The administration of a high school in Manisa province took down greeting signs at the entrance and exit of the school building because they included the word “hayır” – “no” in English – hinting at promoting a “no” vote an upcoming referendum that will switch the system of governance in Turkey to an executive presidency.
According to the Diken news website, signs at the entrance and exit of the Vakıfbank Türkbirliği Elementary School that were hung three years ago said “Hayırla geldiniz” and “Hayırla gidiniz.” which mean “Come with benevolence” and “Leave with benevolence,” respectively.
They were replaced with signs saying “Hoşgeldiniz – Welcome” and “Güle güle – Goodbye.”
Manisa Provincial Director of Education Recep Dernekbaş said he was not aware of the change in signs; however, he has ordered an investigation into the incident to learn who replaced them.
Since the ruling Justice and Development Party (AKP) government and President Recep Tayyip Erdoğan launched a “yes” campaign for the referendum on April 16, several incidents have been reported by Turkish media targeting people in the “no” camp, including members of the main opposition Republican People’s Party (CHP).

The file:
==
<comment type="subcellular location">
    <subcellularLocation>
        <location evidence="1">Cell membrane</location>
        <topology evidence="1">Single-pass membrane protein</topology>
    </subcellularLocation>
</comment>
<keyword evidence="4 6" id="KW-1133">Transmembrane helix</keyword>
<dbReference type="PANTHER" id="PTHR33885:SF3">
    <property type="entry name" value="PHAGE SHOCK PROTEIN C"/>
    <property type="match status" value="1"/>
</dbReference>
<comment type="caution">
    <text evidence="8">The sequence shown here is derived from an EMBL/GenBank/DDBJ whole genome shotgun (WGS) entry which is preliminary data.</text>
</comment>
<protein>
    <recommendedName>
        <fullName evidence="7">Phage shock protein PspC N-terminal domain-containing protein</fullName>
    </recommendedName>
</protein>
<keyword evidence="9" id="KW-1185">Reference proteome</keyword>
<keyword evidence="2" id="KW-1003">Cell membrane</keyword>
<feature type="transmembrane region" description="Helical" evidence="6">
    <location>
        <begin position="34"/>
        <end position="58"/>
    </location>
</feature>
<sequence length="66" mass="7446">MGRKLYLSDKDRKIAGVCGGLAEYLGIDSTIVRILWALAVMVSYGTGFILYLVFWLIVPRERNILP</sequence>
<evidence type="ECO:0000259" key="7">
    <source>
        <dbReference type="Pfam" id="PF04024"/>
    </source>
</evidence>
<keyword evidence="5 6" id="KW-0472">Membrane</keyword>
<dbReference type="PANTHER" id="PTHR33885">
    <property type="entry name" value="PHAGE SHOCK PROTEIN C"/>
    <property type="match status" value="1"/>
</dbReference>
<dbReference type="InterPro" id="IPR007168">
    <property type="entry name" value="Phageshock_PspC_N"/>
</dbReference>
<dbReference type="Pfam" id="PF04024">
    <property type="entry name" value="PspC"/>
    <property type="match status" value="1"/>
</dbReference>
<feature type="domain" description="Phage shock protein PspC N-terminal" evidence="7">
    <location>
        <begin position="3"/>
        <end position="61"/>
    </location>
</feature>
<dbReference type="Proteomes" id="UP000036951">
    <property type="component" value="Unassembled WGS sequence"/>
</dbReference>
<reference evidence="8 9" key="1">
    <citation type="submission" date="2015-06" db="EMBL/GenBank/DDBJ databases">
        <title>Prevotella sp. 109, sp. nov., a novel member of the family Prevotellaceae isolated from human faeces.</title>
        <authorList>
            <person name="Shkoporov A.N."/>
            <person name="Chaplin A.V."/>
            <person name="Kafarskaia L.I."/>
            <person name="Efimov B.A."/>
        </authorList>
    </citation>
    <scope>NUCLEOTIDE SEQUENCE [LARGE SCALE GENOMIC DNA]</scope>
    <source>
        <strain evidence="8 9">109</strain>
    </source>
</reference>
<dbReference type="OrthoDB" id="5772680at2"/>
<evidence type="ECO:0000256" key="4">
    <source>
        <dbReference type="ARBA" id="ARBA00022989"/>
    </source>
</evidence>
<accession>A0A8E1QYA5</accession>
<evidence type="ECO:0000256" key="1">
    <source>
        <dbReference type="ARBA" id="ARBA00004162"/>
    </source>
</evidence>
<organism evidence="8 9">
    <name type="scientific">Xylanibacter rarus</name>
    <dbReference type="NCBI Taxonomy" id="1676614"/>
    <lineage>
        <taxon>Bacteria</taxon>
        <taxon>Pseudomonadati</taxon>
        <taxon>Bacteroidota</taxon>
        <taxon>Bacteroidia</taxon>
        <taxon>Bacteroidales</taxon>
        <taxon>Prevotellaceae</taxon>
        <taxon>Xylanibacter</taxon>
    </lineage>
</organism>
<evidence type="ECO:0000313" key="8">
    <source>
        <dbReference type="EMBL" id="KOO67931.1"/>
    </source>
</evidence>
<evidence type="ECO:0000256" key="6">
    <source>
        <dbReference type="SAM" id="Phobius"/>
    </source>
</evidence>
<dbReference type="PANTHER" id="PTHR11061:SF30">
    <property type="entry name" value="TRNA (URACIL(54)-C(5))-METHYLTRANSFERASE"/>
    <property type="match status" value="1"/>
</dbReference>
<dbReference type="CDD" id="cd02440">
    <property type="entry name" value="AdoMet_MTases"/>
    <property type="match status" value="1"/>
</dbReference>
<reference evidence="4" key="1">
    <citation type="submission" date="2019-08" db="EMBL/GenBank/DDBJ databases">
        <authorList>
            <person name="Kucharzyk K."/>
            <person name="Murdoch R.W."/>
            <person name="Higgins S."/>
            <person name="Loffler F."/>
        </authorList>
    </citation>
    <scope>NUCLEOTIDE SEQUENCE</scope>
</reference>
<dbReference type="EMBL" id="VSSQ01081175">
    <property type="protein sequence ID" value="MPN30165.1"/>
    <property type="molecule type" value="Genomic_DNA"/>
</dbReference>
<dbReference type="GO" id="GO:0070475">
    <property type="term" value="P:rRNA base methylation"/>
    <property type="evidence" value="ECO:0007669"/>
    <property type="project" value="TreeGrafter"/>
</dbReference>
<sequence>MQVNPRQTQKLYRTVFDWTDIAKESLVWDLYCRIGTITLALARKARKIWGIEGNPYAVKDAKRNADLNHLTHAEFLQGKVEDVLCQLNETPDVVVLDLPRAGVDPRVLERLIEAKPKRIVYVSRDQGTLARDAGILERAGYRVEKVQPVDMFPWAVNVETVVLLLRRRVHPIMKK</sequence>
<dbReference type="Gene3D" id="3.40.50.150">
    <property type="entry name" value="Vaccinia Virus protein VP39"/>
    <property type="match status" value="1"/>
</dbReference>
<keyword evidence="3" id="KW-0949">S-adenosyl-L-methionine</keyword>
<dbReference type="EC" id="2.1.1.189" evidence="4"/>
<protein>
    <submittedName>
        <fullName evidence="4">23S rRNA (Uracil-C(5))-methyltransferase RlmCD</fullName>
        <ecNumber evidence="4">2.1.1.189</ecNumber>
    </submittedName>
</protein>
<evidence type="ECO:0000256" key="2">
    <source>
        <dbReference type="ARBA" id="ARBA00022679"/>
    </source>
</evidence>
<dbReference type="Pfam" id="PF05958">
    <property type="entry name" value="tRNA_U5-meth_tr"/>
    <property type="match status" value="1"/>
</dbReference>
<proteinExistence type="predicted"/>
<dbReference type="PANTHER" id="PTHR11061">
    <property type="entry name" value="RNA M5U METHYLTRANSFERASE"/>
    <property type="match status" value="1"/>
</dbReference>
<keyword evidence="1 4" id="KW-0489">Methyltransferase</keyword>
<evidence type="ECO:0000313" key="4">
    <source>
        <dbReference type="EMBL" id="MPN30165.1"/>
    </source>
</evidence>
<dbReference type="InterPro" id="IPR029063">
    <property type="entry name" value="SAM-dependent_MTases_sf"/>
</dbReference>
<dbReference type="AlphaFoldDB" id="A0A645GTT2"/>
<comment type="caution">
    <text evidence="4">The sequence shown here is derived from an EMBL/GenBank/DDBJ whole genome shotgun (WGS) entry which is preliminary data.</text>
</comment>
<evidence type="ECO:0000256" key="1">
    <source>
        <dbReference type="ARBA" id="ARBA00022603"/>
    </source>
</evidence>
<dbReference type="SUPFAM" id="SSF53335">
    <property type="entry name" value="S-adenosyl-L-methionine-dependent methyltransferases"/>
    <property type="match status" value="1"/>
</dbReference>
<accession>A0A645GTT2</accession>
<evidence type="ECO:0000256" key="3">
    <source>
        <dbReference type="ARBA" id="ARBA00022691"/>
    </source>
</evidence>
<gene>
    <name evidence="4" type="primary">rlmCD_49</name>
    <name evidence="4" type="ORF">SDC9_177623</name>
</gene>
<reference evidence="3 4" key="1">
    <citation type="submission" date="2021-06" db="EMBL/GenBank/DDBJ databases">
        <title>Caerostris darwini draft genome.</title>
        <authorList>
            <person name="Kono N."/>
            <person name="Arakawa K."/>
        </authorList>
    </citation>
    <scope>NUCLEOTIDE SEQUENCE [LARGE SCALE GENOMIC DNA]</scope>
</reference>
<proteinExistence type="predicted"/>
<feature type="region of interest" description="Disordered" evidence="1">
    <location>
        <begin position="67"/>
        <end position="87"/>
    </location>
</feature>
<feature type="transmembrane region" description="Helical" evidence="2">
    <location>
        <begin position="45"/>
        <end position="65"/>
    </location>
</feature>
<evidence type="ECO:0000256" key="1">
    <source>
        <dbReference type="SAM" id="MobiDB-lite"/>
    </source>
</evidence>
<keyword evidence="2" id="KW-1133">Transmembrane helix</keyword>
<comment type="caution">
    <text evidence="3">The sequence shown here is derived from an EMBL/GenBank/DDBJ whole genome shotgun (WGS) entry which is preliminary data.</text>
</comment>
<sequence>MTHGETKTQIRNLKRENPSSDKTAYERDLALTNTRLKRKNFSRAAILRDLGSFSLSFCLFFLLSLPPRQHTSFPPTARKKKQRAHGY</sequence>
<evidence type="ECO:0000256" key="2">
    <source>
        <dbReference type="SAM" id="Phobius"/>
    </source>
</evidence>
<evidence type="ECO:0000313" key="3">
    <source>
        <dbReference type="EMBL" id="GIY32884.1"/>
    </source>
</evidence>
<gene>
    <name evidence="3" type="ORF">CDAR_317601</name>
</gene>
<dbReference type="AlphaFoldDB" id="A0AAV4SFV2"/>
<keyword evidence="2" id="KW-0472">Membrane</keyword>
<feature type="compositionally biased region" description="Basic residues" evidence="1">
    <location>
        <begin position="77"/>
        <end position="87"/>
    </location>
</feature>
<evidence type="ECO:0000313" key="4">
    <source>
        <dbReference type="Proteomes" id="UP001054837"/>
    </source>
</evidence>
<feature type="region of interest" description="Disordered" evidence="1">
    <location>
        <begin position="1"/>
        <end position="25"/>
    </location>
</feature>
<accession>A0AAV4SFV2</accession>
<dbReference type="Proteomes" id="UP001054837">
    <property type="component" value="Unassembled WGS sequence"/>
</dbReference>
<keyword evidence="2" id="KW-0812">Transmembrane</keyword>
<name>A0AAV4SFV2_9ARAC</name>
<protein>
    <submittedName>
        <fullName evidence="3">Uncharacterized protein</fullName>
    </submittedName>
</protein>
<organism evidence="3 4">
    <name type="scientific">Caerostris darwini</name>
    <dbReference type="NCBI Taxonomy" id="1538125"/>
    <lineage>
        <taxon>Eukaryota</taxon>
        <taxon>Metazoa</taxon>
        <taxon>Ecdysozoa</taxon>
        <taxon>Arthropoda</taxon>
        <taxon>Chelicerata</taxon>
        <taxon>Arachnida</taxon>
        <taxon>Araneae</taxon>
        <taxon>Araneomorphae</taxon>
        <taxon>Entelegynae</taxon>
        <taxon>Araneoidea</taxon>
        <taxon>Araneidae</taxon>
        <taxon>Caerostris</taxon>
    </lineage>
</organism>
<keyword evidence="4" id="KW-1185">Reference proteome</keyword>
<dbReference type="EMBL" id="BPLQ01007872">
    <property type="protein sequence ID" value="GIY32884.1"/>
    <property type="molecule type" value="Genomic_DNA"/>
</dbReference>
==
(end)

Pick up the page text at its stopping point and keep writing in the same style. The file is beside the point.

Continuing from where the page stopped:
Speaking to journalists on his way back from a trip to the Gulf countries, President Erdoğan said voting “no” in the referendum would mean consenting to evil. He also earlier said that the naysayers are taking sides with the plotters of an abortive coup on July 15, 2016.
According to a Cumhuriyet daily story on Sunday, Turkish digital platform Digitürk removed the movie “No,” which tells the story of a plebiscite in Chile in 1988 on the ouster of dictator Augusto Pinochet, from its lineup.
Last week, two CHP members were verbally and physically assaulted while campaigning from door to door in İzmir. A man known only by the initials A.B., who said he was from a local branch of the AKP, accused the CHP members of trying to “undermine the state” while his son O.B. hit the two women in the back.